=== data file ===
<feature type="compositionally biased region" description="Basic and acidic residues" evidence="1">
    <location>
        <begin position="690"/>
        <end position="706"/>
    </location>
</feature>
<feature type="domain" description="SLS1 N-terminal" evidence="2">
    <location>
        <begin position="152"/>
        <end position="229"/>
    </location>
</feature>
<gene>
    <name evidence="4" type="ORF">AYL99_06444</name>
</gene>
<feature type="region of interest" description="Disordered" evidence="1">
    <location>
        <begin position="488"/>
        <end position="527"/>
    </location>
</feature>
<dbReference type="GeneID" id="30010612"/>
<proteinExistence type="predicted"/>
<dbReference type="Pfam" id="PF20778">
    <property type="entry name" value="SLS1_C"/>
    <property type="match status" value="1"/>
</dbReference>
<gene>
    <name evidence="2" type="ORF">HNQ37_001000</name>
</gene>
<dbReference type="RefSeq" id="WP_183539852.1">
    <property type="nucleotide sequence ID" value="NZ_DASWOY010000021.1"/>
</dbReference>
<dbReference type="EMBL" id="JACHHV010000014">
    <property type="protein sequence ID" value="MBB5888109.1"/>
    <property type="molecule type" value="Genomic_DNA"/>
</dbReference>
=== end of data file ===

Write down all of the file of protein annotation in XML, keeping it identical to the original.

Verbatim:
<feature type="compositionally biased region" description="Basic and acidic residues" evidence="1">
    <location>
        <begin position="690"/>
        <end position="706"/>
    </location>
</feature>
<feature type="domain" description="SLS1 N-terminal" evidence="2">
    <location>
        <begin position="152"/>
        <end position="229"/>
    </location>
</feature>
<gene>
    <name evidence="4" type="ORF">AYL99_06444</name>
</gene>
<feature type="region of interest" description="Disordered" evidence="1">
    <location>
        <begin position="488"/>
        <end position="527"/>
    </location>
</feature>
<dbReference type="GeneID" id="30010612"/>
<proteinExistence type="predicted"/>
<dbReference type="Pfam" id="PF20778">
    <property type="entry name" value="SLS1_C"/>
    <property type="match status" value="1"/>
</dbReference>
<gene>
    <name evidence="2" type="ORF">HNQ37_001000</name>
</gene>
<dbReference type="RefSeq" id="WP_183539852.1">
    <property type="nucleotide sequence ID" value="NZ_DASWOY010000021.1"/>
</dbReference>
<dbReference type="EMBL" id="JACHHV010000014">
    <property type="protein sequence ID" value="MBB5888109.1"/>
    <property type="molecule type" value="Genomic_DNA"/>
</dbReference>